- Cast a vote: By eligible voters, supported by the software service "Voting for proposal(s)"
- Publish casted votes: By the software service "Voting for proposal(s)"
- Read votes: By the software service "Organizing a voting for proposal(s)" (part-2)
- Update status "Voting closed": By the software service "Organizing a voting for proposal(s)" (part-2)
- Read overall voting result: By the software service "Establish community support proposal"
- Update status "Proposal accepted": By the software service "Establish community support proposal"
Votings - Lessons learned
We didn’t only build a 1m1v voting mechanism, we also performed some voting. Some of the insights gained are listed below:
- The user interface (UI) is important: A UI should address the following questions: What is the meaning of all information shown? What is it I’m voting for? Which votings are open, which are closed? What is the result?
- Voter turnout doesn’t happen by itself: Voter turnout, and thereby the involvement of members into the community can be improved by choosing a standard day for votings to start and to end, by campaigning, by choosing only relevant subjects and by limiting the amount of votings.
- Experiment with voting mechanisms: The first version of a voting mechanism probably won’t be the last one. Applying a voting mechanism provides the user with valuable experience, and in turn, will help to improve the voting mechanisms and processes. We even foresee the rise of the discipline of decision engineering which deals with the question: “which process and which mechanism is best suited for a specific decision-making issue?”
Under the hood - technical details
This provides an overview of the different frameworks used, the custom transactions created and our experience using the Lisk SDK.
Components of the PoC
- Back-end: Working custom transactions that can run on a blockchain.
- An extended HTTP API connecting the back & front-end.
- Front-end: A ReactJS front-end dashboard to create and manage DAO’s and votes, (interact with transactions).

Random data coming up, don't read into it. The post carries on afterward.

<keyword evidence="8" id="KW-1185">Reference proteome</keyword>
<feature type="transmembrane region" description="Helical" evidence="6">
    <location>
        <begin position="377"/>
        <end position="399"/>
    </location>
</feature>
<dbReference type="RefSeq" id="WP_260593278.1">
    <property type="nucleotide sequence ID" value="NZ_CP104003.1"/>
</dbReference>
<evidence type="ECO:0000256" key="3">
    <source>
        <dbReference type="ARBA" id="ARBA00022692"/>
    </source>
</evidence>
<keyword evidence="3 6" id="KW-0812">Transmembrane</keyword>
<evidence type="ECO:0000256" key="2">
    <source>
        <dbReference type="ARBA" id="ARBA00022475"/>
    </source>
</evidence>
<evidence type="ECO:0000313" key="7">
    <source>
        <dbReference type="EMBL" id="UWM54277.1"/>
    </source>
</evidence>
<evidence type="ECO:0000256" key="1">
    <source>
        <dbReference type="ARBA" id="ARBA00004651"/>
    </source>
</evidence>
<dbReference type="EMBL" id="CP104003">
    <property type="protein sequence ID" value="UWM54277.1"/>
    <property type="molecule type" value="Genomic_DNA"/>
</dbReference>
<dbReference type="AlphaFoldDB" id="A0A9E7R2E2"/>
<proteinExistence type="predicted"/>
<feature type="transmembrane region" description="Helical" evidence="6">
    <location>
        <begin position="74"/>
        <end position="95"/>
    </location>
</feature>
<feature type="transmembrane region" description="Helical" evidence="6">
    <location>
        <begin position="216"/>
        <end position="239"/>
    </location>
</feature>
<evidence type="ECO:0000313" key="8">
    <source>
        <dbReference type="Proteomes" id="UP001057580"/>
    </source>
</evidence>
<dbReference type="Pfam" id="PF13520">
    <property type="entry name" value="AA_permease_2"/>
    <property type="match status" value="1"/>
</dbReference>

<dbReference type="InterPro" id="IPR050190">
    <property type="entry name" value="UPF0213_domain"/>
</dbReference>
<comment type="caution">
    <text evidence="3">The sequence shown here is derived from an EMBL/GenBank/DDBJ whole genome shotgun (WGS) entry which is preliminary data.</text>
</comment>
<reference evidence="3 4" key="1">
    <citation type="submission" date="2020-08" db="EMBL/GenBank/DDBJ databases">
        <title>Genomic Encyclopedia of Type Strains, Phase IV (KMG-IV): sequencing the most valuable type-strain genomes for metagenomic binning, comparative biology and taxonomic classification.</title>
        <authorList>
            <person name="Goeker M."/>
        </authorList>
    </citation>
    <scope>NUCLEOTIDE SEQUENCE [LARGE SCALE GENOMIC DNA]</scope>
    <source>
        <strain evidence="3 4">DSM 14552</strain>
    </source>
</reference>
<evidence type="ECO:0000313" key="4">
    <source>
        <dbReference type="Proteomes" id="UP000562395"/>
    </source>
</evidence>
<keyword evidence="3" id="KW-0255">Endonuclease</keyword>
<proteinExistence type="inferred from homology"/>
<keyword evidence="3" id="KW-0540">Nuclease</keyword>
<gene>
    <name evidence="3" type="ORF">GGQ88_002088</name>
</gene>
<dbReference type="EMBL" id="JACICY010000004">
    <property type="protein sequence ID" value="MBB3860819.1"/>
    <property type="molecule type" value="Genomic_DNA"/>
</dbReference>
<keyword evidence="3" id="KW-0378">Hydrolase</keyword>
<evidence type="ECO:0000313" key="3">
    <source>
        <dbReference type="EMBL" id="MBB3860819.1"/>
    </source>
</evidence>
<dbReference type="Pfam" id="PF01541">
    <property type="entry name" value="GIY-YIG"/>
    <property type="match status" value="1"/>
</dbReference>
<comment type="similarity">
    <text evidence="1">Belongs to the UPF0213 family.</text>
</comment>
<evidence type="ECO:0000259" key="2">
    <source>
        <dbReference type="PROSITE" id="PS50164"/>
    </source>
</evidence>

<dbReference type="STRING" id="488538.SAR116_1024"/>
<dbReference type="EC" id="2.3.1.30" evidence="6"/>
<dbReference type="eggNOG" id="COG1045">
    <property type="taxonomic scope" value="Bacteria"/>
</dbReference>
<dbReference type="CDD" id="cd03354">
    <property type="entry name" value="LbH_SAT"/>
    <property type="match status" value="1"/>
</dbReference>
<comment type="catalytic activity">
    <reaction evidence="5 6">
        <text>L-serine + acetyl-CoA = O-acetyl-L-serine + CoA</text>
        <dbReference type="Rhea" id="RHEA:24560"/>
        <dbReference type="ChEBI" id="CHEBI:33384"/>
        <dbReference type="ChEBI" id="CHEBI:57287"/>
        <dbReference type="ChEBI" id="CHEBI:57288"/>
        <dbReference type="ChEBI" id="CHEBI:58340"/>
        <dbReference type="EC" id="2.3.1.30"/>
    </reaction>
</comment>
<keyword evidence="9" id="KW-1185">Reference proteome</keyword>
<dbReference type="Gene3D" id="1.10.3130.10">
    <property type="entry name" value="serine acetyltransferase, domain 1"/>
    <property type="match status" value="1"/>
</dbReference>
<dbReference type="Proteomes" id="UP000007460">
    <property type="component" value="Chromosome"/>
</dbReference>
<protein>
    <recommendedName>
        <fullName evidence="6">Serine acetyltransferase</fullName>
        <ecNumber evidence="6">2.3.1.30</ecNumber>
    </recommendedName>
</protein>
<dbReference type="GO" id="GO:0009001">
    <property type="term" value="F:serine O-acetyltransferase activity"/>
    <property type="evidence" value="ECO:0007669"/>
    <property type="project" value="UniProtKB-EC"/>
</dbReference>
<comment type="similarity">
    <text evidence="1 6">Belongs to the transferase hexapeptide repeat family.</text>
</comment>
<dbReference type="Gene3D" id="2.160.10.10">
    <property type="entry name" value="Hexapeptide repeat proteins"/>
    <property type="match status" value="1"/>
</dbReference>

This Proof of Concept uses seven different custom transactions which are listed below:
- createAddressBook: To create an address book (DAO) with 2 to 10 founding members.
- BaseProposal: The baseProposal to start voting, (this is the transaction all proposal types should extend to).
- BaseVote: The baseVote transaction gives basic voting functionality and checks for all extended vote types.
- SimpleProposal: A simple proposal extended from BaseProposal with 1 additional field for the question for this proposal.
- AddMemberProposal: Extending the BaseProposal with 1 additional asset field for the publicKey of the new DAO member to be voted in.
- SimpleVote: Extends baseVote with no extra functionality, (this vote can be used for both proposal types available in this PoC).
JoinAddressBook: When an add member proposal is passed this transaction lets the member join the DAO.
Create an account
Everyone can create an account on the LCU DAO platform using a faucet transaction. This faucet transaction can be found at https://github.com/Moosty/lisk-sprinkler, what this transaction does is the transaction can be sent by a new user and that account gets 100 tokens on its account to use for making transactions on the blockchain.
Create personal Lisk DAO
A unique DAO is made with specified founding members.
How does it work?
Every unique DAO is a separate account on the blockchain. When broadcasting the CreateAddressBook transaction, a new account will be created with a unique publicKey generated using the unique transaction data. In the address book account the following assets are stored:
- name: (unique name for a DAO).
- type: “ADDRESSBOOK” to be able to identify address book accounts.
- nonce: what nonce is the address book on, (the nonce is equal to n- proposals) starting with 0.
- addresses: an array of member objects. This array contains the publicKey and the nonce on which they entered the address book.
- description: a longer text description of the address book.
Only the name, description, and an array of addresses are needed in the transaction to create a new DAO.